As it turned out, my teacher had only just begun with me. We had sex several times that year. It continued to be painful, and he told me to act like I enjoyed it, to help him climax. “Make more noise,” he commanded. He coached me on how to perform oral sex, likening it to “sucking a lollipop.” I think I formed some kind of traumatized bond with him. It all felt surreal.
I continued to keep the abuse a secret from my parents. In my young mind, I felt that somehow they must know what was happening. And since they weren’t doing anything about it, they must be fine with it. I acted sulky and angry, and my mother would ask why. I once said to her, “You know why I’m angry at you!” and she looked utterly bewildered.
The situation with my teacher continued, on and off, into my high-school years, but took a new turn—toward violence. Sometimes, when we were about to have oral sex, I would get a nervous grin on my face, which he interpreted as mockery. He would slap me, hard, one time knocking me to the linoleum floor. He dragged me by my hair and hit me on my back, leaving bruises in the shape of handprints. I think part of his rage was knowing I would inevitably end up with a younger man, and it infuriated and scared him, making him feel that fate and time were against him.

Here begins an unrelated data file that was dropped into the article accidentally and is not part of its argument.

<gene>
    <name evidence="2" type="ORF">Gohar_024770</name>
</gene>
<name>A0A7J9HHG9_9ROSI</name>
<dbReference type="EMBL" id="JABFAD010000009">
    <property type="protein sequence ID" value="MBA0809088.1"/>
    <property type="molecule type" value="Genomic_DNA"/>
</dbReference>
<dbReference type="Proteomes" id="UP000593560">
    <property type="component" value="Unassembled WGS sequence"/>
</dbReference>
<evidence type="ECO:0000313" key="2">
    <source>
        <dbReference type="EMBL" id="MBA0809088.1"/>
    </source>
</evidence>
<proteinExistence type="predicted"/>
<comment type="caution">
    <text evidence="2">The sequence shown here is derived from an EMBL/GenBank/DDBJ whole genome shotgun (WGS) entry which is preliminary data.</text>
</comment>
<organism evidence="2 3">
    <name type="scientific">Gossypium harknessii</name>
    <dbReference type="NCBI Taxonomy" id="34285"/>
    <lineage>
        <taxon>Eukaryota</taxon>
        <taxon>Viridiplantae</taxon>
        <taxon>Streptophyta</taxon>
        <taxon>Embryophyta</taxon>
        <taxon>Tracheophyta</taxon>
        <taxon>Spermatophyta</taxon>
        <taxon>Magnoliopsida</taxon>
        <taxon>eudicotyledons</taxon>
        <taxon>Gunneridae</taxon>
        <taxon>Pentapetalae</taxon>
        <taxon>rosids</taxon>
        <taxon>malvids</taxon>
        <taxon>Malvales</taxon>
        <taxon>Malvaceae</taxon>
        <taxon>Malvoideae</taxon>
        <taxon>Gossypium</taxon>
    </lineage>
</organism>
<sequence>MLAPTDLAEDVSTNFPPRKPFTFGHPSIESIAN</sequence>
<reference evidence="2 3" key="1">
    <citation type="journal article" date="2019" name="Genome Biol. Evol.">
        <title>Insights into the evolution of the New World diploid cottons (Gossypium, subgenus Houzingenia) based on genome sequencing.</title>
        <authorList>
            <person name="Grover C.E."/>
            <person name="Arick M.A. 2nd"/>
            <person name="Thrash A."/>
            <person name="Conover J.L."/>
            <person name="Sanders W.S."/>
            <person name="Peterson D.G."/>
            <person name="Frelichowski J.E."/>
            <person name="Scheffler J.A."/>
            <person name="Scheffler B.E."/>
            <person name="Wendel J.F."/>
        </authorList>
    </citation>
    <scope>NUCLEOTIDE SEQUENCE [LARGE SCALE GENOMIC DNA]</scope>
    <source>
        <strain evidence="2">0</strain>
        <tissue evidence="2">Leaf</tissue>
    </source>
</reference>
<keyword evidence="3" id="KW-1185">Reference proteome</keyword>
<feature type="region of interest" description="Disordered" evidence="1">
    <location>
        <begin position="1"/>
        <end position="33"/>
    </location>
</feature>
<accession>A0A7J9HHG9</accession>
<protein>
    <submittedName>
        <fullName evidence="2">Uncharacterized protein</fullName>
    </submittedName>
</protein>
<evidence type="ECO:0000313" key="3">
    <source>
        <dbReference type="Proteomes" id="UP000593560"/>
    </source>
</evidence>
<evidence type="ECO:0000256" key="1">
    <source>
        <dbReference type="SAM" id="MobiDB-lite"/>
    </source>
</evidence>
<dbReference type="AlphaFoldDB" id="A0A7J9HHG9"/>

He repeatedly tried to have anal sex with me, and I would push him away. One time, he fell back and landed on his hand. He said, “I think you broke my hand,” and I felt bad that I had injured him. This is how he manipulated me: he made me feel like I wasn’t a caring, loving person. And so, as warped as it sounds, I wanted to be kind. I wanted my teacher’s approval. I tried to help him, even as he abused me.
My world became so strange and confused, my self-esteem so low, that I felt I didn’t deserve anything good. I was tall and one of the top runners on the cross-country team, but when shorter, chunkier girls struggled to pass me, I would slow down and let them pass on purpose. I never dated any boys. If they showed interest, I turned them down.